Flowers are red, and green leaves are green

Most of my life, I’ve had the stereotypes hammered into me: conservatives see things in black and white, while liberals see the grays in between. Conservatives believe in good and evil and absolutes, while liberals can weigh between the two and see the nuances, the distinctions, the diverse elements.

But lately, I’m starting to think that those stereotypes are overrated — if not utterly wrong. For on more and more issues, it’s the left that is calling things strictly binary, while the conservatives are more analog.

For example, on the matter of immigration. As the crack young staff of Hatemongers Quarterly noted earlier, conservatives divide immigrants into two categories: legal and illegal. Some conservatives are concerned about all immigrants, but the vast majority welcome the legal ones and deeply resent the illegal ones.

Speaking personally, part of my resentment for illegal aliens is that it denigrates those who are trying to come here legally. Every time we make it easier for people to skip the procedures, break the rules, and violate the law and still obtain residency or citizenship, we are spitting in the faces of those who are trying to do it the right way. It is on their behalf that I get so aggrieved.

But liberals, they don’t see the distinction. An immigrant is an immigrant, whether they are here legally or not. Arnold Schwarzenegger, who worked for years and years to become first a resident of the United States and then a citizen, is no better than an MS-13 gang member who sneaked across the border. Albert Einstein and the alien who came here on a tourist visa and set up home are interchangeable. Madeleine Albright and the 9/11 hijackers who overstayed their visas are one and the same.

Another example (and one that almost always irritates a good chunk of the readership here) is gay marriage. If you don’t wholeheartedly embrace it in any form, however it arrives, you’re a homophobic, hateful bigot.

Right here in New England, we have several perfect examples of just how gray the matter is. In Vermont, the legislature passed a Civil Unions law — and the people revolted and tossed them out wholesale, then replaced them with new lawmakers who repealed it. In Massachusetts, four judges declared gay marriage into law, and then the activists fought — successfully — to kill any and every single attempt to bring the matter before the people. They violated laws, regulations, and every shred of common decency to repeatedly thwart attempts to simply place the matter on the ballot, where the supporters’ repeated assertions that there was widespread public support would be put to the test. And in the end, they succeeded.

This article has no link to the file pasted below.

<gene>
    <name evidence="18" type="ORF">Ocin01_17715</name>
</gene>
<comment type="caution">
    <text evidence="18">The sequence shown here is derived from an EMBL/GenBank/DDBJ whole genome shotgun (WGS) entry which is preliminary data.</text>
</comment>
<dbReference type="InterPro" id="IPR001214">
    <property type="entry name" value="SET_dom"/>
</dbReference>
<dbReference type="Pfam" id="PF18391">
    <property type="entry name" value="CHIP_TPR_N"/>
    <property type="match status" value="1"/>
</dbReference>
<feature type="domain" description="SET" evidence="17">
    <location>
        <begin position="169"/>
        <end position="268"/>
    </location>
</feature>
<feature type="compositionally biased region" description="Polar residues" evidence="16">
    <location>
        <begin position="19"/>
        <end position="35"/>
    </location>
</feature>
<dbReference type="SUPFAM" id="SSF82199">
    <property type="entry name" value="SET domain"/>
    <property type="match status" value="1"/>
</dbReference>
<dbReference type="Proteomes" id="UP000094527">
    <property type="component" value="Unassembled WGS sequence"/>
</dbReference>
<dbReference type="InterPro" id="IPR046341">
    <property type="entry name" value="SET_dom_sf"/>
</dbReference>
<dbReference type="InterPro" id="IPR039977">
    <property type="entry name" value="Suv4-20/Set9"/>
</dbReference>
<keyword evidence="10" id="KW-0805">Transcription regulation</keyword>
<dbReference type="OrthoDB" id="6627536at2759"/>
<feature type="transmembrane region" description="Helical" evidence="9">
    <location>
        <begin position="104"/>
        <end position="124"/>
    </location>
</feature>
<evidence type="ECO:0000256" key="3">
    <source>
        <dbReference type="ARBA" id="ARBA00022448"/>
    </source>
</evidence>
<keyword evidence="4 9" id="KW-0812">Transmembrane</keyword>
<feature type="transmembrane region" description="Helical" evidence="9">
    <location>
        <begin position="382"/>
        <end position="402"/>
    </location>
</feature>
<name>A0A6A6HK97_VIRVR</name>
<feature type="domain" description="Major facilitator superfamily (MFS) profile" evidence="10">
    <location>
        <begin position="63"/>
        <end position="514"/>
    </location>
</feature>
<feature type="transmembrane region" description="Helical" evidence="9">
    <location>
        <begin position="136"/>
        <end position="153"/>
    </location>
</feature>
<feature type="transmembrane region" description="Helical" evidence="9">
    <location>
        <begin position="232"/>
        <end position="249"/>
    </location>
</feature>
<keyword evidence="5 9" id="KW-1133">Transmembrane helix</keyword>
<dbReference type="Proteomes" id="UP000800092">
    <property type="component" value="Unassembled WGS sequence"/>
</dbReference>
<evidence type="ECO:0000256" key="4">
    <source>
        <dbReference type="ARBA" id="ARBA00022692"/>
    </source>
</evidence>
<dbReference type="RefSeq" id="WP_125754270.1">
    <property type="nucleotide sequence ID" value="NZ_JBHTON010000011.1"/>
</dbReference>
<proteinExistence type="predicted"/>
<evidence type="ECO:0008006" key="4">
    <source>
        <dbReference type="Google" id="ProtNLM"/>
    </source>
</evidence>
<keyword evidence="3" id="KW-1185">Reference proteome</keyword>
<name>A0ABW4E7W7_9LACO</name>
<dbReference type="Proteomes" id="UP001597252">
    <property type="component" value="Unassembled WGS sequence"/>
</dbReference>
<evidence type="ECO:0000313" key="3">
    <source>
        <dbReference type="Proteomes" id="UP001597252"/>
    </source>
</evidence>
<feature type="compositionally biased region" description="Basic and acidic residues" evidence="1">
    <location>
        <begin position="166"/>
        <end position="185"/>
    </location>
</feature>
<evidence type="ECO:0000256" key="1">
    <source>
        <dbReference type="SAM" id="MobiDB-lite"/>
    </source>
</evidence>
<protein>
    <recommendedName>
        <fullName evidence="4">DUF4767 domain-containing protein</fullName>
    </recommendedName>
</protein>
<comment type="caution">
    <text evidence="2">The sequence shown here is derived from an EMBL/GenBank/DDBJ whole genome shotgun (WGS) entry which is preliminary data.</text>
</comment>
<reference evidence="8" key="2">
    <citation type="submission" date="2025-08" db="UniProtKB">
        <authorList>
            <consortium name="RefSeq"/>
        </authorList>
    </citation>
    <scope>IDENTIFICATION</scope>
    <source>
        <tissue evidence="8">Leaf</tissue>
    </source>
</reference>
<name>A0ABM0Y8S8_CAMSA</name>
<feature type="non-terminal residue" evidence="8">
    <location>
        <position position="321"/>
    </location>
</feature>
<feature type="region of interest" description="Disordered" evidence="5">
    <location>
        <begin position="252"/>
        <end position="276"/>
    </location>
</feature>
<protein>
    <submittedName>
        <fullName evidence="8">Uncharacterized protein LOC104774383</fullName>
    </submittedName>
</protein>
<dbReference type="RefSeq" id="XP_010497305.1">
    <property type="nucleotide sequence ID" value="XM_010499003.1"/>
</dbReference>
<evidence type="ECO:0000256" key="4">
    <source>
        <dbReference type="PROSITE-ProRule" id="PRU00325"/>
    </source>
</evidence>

But here in New Hampshire, we did it right. The legislature debated and passed a Civil Unions bill, and the governor signed it into law. As of January 1, 2008, gay people can’t get married in New Hampshire, but they can get nearly all the benefits of marriage in a single, state-sanctioned ceremony. And I am glad and proud of that. Not only because it was the right thing to do, but it was done in the right way — with the general assent of the people through our duly elected representatives.

And then there’s abortion. I know, I’ve repeatedly said that I don’t want to argue the issue, but simply discussing the stances should be safe.

Bill Clinton said it perfectly: he wanted abortion to be safe, legal, and rare. (While his words were a perfect summation of my own opinions, his deeds never came close to that.) To liberals, abortion is an absolutely sacrosanct right, and not a single law can be imposed that puts the slightest restriction on that right. Parental notification laws? Nope. Limiting the techniques used? Uh-uh. Restricting the time frame when they can be performed? Forget about it.

A good compromise seemed available when “health of the mother” became a valid reason for an abortion, but that soon became untenable when “health” started getting defined in the most nebulous fashion, where “emotional health” became a valid reason.

I guess it’s a matter of your own personal bias whether something is a “matter of principle” or “stubborn infexibility.”

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